rigidbody.AddForce(normalDirection * jumpForce, ForceMode.Impulse);
```

That's relatively simple.

Some developers like to compare vectors using dot products. The dot product of vectors will range from 1 (same direction) to 0 (perpendicular) to -1 (opposite direction). This is handy when you need to check if one character is looking at or away from another character.

For any two vectors `A`

and `B`

with angle `theta`

between them, the dot product is a float that equals `|A| * |B| * cos(theta)`

. Since we're comparing unit vectors, here, the dot product is really giving us `cos(theta)`

. That's handy because it's a smoother falloff:

```
float jumpPerc = Vector3.Dot(Vector3.up, normalDirection);
float jumpForce = maxJumpForce * jumpPerc;
rigidbody.AddForce(normalDirection * jumpForce, ForceMode.Impulse);
```

The math behind this method is a bit more complex to understand, but it's simpler and more consistent in practice.

You can use anything along those lines. Once you've got a `jumpPerc`

from 0 to 1, there are plenty of mathematical functions you could use to modify the jump strength -- you just need to find one that suits your needs!

Hey thanks a lot, that's an extremely detailed answer, I really appreciate that!

So what you're saying is I could use either one of those code block principals to get this to work?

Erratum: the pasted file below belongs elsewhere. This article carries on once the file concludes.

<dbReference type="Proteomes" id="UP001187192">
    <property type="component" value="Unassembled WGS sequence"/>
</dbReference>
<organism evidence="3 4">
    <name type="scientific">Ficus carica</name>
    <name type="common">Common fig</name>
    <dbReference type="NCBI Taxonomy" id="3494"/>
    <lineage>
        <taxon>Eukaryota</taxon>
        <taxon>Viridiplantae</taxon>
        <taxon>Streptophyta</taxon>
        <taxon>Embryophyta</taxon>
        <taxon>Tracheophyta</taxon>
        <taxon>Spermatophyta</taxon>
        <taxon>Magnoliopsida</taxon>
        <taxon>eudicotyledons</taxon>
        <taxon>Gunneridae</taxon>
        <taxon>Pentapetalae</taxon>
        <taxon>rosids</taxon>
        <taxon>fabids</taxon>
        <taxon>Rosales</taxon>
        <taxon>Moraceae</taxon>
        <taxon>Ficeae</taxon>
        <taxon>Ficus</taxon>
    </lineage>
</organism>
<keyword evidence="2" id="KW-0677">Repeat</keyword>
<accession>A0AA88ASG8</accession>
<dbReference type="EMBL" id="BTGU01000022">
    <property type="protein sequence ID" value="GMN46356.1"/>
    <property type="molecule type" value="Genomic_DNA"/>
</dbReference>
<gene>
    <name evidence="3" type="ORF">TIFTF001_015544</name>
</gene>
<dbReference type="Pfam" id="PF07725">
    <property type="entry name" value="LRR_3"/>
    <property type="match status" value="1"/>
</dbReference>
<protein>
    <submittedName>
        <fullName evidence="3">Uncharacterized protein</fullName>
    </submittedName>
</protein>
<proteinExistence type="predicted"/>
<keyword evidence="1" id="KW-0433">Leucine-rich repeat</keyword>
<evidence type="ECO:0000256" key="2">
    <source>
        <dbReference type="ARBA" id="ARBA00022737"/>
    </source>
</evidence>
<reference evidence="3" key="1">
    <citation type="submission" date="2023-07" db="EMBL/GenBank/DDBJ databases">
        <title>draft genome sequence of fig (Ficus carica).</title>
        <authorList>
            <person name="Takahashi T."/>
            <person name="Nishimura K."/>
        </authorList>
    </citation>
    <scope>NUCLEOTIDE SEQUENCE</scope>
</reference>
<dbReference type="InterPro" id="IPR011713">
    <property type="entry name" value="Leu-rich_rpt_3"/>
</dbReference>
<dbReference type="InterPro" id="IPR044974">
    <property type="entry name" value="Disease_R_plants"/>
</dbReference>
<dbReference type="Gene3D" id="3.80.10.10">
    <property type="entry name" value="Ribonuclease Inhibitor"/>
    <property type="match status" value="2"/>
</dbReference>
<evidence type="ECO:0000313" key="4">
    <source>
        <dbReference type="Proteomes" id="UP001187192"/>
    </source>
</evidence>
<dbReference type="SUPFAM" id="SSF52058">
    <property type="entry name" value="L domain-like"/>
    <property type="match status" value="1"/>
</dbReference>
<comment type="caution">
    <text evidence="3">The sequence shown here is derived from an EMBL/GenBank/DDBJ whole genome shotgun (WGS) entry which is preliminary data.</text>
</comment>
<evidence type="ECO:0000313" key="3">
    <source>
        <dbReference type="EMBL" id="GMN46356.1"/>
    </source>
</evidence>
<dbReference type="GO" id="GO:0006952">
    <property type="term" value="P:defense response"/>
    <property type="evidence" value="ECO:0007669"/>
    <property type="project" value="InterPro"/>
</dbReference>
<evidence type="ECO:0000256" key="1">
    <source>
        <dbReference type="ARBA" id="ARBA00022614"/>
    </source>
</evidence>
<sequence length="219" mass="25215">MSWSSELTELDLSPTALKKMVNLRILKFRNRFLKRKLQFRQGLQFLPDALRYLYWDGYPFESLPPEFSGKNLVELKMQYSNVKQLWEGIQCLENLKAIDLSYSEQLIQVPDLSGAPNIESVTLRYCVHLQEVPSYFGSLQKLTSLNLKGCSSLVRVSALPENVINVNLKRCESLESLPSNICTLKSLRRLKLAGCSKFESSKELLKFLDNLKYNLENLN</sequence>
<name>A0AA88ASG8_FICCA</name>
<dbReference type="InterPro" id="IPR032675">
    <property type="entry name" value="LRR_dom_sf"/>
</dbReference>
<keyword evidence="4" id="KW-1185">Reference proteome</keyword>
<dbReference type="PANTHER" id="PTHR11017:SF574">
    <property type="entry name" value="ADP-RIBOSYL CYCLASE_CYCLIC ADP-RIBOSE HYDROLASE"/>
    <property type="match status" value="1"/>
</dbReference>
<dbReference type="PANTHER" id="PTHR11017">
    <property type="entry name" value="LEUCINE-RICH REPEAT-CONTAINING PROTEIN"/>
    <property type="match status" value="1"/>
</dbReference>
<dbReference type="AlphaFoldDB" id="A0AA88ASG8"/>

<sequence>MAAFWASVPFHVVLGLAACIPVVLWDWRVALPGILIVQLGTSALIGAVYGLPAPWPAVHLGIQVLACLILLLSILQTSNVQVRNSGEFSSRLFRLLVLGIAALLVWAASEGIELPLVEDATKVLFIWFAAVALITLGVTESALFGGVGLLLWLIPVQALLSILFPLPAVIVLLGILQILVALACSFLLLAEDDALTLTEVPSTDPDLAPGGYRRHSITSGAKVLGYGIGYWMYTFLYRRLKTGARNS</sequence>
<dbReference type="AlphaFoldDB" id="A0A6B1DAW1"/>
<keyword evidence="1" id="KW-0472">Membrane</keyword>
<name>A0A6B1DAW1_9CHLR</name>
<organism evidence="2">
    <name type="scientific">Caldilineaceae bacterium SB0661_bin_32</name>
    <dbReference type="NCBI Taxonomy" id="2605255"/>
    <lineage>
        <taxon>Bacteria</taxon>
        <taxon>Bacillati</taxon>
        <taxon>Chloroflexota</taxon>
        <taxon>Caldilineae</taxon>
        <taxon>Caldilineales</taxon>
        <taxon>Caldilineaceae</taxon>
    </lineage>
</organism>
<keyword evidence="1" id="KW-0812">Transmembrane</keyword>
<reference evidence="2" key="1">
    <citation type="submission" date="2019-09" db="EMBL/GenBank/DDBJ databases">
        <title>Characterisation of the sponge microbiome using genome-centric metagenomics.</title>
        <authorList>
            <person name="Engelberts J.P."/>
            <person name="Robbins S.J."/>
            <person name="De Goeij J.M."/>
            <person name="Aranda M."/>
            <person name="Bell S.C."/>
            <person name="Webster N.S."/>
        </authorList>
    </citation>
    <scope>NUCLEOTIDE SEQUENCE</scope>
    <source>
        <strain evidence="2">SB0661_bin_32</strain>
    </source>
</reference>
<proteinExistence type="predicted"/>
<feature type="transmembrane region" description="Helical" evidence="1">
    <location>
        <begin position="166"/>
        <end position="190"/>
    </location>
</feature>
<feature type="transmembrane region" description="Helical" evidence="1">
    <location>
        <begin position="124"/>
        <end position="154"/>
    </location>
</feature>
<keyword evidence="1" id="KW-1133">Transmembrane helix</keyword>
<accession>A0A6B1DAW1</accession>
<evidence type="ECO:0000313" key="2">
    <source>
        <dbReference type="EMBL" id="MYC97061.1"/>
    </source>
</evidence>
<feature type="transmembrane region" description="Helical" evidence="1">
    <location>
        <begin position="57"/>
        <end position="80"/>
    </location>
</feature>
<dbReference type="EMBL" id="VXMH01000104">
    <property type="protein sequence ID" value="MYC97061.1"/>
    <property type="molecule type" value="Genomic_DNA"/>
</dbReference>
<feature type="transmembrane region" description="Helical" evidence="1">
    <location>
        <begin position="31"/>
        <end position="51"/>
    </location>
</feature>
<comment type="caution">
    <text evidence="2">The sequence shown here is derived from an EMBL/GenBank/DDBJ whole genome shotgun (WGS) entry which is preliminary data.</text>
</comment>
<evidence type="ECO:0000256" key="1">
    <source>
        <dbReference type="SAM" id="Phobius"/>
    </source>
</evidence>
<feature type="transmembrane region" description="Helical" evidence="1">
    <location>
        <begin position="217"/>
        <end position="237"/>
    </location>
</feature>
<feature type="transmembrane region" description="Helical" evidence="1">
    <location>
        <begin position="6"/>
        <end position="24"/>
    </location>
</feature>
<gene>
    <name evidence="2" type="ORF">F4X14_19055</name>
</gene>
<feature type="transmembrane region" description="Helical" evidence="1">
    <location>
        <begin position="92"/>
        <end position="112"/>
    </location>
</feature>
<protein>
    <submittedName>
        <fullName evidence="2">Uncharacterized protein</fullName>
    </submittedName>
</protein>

This is a lot to wrap my head around, the last code option you wrote looks a bit easier to understand, I think I get it, but what would I need a math function for? (I assume you mean a Mathf.something, right?)

Happy to help!

Either code block should work -- I prefer the second one, personally, but if one works for you over the other, they're both viable.

As far as the extra math function, that mainly matters if you want to manipulate the relationship between angle and jump force. Maybe you're happy with the output as-is, or maybe you want to make the difference more dramatic.

For example, this would make vertical jumps much stronger, and horizontal jumps much weaker, while still keeping both jumps within the power range you've already set:

```
//numbers from 0 to 1 are interesting
//if you multiply them together, the result stays between 0 and 1
//consider the curve x^2 from 0 to 1, for example
jumpPerc = jumpPerc * jumpPerc;
```

Programmers often use a whole bunch of "interpolation" functions to work on these sorts of values. It's a subtle design thing, but it gives you a lot of control.

Am I supposed to set a float of jumpPerc up above the Update functions as a specific number, or do I just have it set as you've got it already?

Because it's really weird at the moment, using the second method the wall doesn't give any force at all, but it didn't change anything for angles in-between 0 and 90.

I wonder if I'm doing things correctly though (most likely not given my history), since I can jump on a platform that's say 5 ball lengths wide and if I'm on say the bottom 66.7% of it, it will be a really powerful jump (2x regular it seems) but if I'm just towards the edge, in about the top 33.3% of it, it will give me a nice small jump like I want it.

I think this was happening even before applying your code method too though.